Why The Fast Timeline?

Both boards believed it was important to have this opportunity voted on by our communities in a general election; not a special election for several reasons, including: broader voter participation and no additional expense to run a special election (no additional cost to taxpayers, which would be needed if an election is held later).  In order to meet the November timeline, the following deadlines are in place:

  • Letter of intent to annex is due to State Superintendent Flanagan on August 1, 2014; (submitted)
  • Letter of approval of annexation is due from State Superintendent Flanagan on August 1, 2014; (letter of approval was received on August 1, 2014)
  • Application of grant funds available for consolidation or annexation is due to the Michigan Department of Education on August 1, 2014; (submitted)
  • Approved ballot language must be completed by each County Clerk by August 12, 2014;
  • General election date is November 4, 2014.

What Are the Tax Implications?

  • The state currently requires school districts that are participating School Loan Revolving Fund (SLRF) to levy themselves 7 mills to service the debt.  WLPS is doing this now, and will have a 7.95 mill for their bond debt that they will have 2014-2015.  If combined, the district would have to levy 5.35 mills, which would effectively pay off the debt in one year.  We are asking the state if it is possible to either a) forgive the debt, which would mean no millage increase for Ann Arbor, or b) allow our combined district to spread the millage burden over several years (5 to 8 years).  The current loan is for $20M.  If we were allowed to spread out the millage burden, it is possible our millage rate would only increase by 0.5 mills (so from 2.45 for 2014-15 to 2.95 in 2015-16, which would be the same for the following two years and then start to decrease again, assuming our property values continue to increase at 2% each year).  If property values increase at a faster rate, the effective millage rate will be less.
  • For WLPS residents, their net homestead mills would increase by 0.3341, which includes the primary residence hold harmless millage of 4.4442 mills; sinking fund of 1 mills; decrease on debt for property of 4.51 mills and decrease on recreation mills of 0.6 mills.

What is ‘In It For Me’?

  • WLPS: This is essentially an opportunity to do what the state has prohibited most traditional public schools from doing: invest in education so that they can survive.  With more foundation allowance, there will be more financial resources to pay staff, invest in new programs, attract a talented education staff and improve the quality of education available to their students.  It also means protecting the district from dissolution, which they are essentially one year away from (the state has already opined on this fate for them).  A dissolved district would hurt everyone in that community: children, families, home owners, businesses.  A stronger district would improve home values, draw economic activity and improve the overall quality of life in the community.  It also allows them to pay off their debt and keep their children educated locally vs. being broken into 3 new district areas (likely Brighton, South Lyon and Ann Arbor).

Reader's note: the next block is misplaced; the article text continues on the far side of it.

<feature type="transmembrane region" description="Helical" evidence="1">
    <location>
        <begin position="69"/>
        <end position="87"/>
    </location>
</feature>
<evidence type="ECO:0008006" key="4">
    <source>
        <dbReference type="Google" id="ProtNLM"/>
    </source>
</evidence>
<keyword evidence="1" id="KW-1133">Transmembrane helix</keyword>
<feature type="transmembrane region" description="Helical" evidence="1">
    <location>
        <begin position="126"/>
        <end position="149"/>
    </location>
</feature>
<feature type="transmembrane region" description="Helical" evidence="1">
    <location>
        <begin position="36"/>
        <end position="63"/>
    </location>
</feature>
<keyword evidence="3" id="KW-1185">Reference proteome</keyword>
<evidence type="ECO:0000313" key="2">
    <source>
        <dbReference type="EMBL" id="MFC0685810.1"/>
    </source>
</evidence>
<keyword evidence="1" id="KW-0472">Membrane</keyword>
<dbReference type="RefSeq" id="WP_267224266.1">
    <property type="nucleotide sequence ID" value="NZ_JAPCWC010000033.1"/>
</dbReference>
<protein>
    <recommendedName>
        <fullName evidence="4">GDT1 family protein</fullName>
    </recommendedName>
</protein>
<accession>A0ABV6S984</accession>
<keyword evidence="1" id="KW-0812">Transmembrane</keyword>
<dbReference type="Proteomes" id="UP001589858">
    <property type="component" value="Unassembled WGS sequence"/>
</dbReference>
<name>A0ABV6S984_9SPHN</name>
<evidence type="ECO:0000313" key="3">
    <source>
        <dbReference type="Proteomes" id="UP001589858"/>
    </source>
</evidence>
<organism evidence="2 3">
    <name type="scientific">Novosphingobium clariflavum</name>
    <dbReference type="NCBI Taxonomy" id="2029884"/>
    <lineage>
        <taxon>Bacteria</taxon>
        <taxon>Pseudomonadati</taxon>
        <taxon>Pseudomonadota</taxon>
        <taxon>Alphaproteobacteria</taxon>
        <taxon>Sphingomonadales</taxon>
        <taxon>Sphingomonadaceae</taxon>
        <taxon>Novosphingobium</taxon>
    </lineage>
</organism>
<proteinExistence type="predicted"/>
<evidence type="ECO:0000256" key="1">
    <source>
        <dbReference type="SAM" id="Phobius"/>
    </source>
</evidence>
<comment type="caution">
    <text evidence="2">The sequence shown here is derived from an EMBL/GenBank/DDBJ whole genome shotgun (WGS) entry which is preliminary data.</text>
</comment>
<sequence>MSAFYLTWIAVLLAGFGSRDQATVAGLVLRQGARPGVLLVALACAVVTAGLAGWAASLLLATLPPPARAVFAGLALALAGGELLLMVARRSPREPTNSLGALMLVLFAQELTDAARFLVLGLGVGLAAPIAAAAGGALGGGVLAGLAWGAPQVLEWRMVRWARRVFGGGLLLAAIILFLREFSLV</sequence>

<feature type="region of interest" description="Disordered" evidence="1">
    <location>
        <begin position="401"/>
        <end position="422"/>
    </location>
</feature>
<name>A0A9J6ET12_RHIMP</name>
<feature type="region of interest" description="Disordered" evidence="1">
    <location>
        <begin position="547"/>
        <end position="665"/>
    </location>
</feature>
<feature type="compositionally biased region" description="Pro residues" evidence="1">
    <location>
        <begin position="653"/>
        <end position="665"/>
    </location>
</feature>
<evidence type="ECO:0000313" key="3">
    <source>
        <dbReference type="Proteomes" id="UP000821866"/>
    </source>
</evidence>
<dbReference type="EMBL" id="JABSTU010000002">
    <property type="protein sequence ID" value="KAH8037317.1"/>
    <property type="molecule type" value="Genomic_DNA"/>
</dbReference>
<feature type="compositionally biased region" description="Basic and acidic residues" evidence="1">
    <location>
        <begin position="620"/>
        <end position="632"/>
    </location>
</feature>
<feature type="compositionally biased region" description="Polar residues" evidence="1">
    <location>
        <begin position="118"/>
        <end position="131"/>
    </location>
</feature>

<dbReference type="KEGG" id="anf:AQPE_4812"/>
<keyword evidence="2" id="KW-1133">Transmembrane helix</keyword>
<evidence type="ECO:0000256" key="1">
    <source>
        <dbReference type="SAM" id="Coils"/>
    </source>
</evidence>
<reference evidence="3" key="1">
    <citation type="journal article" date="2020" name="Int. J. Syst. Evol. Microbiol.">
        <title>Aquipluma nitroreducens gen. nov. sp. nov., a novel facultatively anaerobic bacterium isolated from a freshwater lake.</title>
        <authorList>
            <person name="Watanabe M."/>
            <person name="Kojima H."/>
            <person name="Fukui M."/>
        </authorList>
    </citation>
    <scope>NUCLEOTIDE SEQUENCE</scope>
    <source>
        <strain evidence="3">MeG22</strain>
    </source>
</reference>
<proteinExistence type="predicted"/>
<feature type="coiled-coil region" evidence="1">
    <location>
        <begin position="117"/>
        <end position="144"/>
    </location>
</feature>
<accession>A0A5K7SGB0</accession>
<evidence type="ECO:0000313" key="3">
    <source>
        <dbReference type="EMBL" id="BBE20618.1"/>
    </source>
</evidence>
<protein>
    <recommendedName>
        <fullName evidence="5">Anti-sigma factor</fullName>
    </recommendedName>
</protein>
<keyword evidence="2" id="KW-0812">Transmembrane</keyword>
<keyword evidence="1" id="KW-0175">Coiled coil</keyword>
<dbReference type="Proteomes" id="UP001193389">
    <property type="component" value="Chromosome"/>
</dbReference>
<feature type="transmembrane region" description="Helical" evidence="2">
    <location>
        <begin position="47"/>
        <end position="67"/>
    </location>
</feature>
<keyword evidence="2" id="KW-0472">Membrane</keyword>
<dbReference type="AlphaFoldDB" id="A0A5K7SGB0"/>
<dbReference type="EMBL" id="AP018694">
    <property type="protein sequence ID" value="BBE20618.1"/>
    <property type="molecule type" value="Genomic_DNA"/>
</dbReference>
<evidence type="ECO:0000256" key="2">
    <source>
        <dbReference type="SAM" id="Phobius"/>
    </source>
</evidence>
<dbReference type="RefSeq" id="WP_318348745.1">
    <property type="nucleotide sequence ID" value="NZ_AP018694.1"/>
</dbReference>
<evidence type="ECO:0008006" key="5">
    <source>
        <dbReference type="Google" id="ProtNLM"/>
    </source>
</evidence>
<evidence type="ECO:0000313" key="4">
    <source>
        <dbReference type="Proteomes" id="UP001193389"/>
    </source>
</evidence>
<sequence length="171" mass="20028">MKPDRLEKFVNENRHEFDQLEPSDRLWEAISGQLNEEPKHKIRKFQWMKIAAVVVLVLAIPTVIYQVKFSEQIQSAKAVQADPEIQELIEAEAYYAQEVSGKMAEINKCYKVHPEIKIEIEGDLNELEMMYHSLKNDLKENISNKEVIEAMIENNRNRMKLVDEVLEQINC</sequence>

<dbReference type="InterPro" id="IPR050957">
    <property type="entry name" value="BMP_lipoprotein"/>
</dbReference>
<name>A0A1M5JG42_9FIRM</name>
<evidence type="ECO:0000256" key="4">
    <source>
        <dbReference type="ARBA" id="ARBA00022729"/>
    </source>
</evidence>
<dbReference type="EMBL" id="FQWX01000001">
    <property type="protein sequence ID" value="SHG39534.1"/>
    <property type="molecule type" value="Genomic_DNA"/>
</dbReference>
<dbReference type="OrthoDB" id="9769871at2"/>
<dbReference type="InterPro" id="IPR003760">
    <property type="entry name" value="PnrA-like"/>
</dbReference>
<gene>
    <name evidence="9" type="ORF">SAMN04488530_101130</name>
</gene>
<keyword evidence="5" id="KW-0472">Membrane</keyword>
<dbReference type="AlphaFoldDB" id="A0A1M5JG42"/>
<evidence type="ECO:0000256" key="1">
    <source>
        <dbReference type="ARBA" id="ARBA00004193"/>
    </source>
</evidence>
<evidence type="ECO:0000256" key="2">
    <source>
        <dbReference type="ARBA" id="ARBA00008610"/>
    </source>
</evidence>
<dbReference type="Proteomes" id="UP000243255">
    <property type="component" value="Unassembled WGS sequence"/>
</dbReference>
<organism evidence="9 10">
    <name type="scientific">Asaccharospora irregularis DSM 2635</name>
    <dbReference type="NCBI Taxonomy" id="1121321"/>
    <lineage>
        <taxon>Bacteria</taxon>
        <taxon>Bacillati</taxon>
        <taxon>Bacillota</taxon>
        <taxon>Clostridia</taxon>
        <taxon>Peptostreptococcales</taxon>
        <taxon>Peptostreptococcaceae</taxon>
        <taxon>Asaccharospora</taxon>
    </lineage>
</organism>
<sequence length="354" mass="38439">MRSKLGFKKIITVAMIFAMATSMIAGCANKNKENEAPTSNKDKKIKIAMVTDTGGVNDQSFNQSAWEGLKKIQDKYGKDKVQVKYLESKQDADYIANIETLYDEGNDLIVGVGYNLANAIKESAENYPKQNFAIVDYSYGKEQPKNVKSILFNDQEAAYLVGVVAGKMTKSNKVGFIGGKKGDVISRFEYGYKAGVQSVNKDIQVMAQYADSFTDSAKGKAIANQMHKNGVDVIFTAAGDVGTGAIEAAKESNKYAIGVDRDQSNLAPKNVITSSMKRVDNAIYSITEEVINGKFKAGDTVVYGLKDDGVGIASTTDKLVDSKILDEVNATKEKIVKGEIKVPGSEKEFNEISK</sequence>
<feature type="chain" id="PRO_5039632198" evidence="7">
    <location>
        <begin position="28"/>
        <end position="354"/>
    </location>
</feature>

• AAPS: High quality education in small learning communities is good for everyone.  Being a larger entity would allow us to achieve some additional economies of scale, but having three buildings with capacity would also allow us to continue with our growth strategy and offer small learning communities to those interested in that environment.  There are other incentives that we are also aggressively pursuing with the state in order for this to be a ‘win-win’ for both communities, which includes: higher foundation allowance so we are not losing money to go through with this annexation (which currently we would be: $8/student FTE); additional incentive foundation allowance of $500/student to allow for sustained program improvements; transition assistance from the consolidation grant fund of $4.3 million, which would allow us to adequately invest and launch new programs – and run them efficiently.